Friday Night Taxi

Taxi Sign
So once again another toiling
Rolling drunk wave of lost humanity
Looms large then bursts into my cab
In the same way a breaker boiling
Up from the darkness of the sea
Rolls towards cliffs and roars inside a cave.

Though seated, they are still much moved,
Driven things snarling at the man who drives,
Gunpowder stuffed inside a tin,
Human emotions pressured, shoved
Into the shells of lonely lives,
Exploding loudly in a drunken din

While I remain restrained and show
Great patience, always on a sober course
Through winding ill-lit kilometres.
Without such contrasts, what could go?
We need a wild, combustive force
To drive the piston rods through cylinders,

Force turning on the thing that turns
Force to good use and nonsense to good sense.
This is no cab – this is the soul,
All that my soul both loves and spurns,
For what is man if not the tense
Centre of things that fight against control?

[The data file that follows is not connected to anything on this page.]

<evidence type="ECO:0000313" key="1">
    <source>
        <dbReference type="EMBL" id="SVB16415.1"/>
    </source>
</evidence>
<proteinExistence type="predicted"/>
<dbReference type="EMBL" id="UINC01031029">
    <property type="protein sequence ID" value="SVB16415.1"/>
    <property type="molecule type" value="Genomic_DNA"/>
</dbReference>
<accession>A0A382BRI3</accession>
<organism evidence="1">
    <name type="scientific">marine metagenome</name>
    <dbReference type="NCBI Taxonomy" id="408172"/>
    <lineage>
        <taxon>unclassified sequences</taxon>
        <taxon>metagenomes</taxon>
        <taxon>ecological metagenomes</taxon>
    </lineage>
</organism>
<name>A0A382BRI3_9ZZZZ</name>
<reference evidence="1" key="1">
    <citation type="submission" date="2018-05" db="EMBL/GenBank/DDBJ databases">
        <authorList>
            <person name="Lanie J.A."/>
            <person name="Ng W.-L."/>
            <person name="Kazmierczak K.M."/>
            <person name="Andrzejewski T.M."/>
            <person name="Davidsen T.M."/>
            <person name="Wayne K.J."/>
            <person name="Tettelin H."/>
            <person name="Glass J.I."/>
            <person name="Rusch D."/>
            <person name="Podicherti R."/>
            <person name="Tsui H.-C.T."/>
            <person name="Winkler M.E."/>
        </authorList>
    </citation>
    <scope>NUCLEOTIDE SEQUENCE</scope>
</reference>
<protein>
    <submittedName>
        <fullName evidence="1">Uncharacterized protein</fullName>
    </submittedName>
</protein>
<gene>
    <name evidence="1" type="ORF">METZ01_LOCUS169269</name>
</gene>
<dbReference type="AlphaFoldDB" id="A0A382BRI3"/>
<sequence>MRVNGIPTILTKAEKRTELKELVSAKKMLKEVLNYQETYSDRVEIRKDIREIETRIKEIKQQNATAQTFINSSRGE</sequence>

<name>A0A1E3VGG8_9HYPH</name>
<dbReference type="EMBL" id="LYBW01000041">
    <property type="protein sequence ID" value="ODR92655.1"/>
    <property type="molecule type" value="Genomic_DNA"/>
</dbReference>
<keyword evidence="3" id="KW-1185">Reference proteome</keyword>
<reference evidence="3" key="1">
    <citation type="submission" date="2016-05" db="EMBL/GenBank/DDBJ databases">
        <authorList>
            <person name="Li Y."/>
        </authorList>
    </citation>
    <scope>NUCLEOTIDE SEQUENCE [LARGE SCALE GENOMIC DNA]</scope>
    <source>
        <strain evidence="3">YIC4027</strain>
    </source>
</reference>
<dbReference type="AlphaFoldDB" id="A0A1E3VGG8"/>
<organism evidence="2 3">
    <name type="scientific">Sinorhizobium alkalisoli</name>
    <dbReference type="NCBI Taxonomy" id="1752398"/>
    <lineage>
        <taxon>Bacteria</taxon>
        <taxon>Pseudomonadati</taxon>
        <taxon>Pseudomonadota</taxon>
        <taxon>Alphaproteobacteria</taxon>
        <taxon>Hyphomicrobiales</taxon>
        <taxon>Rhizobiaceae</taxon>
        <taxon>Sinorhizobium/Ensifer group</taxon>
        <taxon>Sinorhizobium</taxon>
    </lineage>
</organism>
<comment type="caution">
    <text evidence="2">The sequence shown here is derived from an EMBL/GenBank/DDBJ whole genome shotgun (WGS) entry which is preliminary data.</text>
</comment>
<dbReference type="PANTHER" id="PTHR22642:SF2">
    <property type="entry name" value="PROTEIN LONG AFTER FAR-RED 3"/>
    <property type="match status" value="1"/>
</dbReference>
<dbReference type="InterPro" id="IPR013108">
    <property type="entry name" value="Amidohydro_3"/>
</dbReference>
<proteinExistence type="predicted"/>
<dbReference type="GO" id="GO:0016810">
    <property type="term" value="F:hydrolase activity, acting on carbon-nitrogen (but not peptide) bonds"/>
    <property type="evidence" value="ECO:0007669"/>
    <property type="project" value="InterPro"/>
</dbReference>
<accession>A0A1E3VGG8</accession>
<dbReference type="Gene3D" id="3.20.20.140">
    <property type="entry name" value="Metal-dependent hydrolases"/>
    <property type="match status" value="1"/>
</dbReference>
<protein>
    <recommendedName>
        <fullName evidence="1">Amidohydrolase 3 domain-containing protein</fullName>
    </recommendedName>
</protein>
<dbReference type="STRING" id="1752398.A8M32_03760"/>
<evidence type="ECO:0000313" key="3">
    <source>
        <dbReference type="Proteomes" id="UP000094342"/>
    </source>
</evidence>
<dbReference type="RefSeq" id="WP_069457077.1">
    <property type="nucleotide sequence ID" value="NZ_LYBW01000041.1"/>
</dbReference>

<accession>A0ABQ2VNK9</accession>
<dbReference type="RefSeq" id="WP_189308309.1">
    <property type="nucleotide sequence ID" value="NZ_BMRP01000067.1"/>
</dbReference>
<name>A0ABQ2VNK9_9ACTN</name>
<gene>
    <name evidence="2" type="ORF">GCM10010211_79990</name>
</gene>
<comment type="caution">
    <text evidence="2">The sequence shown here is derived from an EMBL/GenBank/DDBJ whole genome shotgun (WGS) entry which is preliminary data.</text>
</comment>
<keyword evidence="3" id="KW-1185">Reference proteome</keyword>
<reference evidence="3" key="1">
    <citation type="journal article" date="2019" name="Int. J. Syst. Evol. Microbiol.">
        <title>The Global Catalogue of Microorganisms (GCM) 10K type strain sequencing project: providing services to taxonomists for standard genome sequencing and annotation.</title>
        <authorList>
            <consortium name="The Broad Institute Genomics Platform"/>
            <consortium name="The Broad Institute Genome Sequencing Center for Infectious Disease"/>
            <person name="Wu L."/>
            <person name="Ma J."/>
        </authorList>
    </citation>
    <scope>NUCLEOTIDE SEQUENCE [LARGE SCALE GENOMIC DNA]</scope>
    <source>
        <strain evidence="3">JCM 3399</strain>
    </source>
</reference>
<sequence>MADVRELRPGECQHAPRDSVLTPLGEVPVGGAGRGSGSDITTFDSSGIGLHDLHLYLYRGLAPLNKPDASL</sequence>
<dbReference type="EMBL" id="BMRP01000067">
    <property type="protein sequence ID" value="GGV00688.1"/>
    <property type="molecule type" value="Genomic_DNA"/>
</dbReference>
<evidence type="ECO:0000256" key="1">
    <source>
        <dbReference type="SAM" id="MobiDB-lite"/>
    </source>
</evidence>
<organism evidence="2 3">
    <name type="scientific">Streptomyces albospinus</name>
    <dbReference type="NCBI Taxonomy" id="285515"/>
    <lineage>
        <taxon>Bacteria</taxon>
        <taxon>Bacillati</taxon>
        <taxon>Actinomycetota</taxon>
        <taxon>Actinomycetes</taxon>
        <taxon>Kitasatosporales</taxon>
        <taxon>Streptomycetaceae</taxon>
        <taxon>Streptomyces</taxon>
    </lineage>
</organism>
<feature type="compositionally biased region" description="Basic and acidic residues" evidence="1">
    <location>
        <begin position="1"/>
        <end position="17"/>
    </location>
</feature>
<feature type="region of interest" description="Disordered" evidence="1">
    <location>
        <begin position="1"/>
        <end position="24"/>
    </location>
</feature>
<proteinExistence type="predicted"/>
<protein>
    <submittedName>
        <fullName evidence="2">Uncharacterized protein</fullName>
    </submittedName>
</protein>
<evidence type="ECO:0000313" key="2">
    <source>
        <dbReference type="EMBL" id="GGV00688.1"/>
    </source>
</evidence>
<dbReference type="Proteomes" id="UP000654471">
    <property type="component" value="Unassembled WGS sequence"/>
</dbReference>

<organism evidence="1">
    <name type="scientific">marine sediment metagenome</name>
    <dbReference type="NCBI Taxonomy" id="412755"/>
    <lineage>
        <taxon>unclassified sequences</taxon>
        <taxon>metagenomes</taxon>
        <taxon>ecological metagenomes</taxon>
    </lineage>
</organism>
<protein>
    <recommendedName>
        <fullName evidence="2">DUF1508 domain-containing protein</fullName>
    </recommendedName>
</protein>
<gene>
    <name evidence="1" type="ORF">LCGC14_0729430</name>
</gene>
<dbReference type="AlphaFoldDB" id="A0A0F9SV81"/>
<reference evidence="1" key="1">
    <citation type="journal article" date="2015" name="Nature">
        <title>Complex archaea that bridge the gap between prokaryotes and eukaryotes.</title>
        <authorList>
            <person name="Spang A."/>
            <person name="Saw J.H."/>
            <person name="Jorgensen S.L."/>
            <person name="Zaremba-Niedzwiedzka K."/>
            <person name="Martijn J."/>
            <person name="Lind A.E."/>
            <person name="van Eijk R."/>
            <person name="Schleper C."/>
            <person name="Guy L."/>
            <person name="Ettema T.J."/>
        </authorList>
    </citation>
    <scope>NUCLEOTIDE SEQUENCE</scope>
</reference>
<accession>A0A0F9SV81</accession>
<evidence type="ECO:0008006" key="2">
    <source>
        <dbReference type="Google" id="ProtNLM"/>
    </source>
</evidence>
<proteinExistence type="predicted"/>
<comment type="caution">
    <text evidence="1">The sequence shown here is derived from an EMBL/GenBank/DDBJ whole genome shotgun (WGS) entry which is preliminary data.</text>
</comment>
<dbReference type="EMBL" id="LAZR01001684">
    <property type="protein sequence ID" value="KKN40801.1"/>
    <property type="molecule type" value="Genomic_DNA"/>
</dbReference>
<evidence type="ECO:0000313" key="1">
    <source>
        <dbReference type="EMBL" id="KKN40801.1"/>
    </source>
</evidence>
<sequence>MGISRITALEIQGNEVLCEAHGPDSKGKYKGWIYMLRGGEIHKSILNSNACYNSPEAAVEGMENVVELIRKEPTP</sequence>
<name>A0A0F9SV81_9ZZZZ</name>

I used to drive taxis Friday and Saturday nights in Sydney and later Brisbane. I was no good with radio since my knowledge of these cities was scratchy, so I picked all my fares off the street, many of them the worse for a night of excess. After you drive a few hours, you are like a batsman who has been in long enough to see the ball big as a beach ball and you take risks as a driver that you wouldn’t otherwise. I think I scared more passengers than ever scared me, racing through gaps that hardly left room for a coat of paint either side. I had no accidents, I never got mugged. I was lucky, I guess. I don’t know how safe it is now but I have more sense these days.


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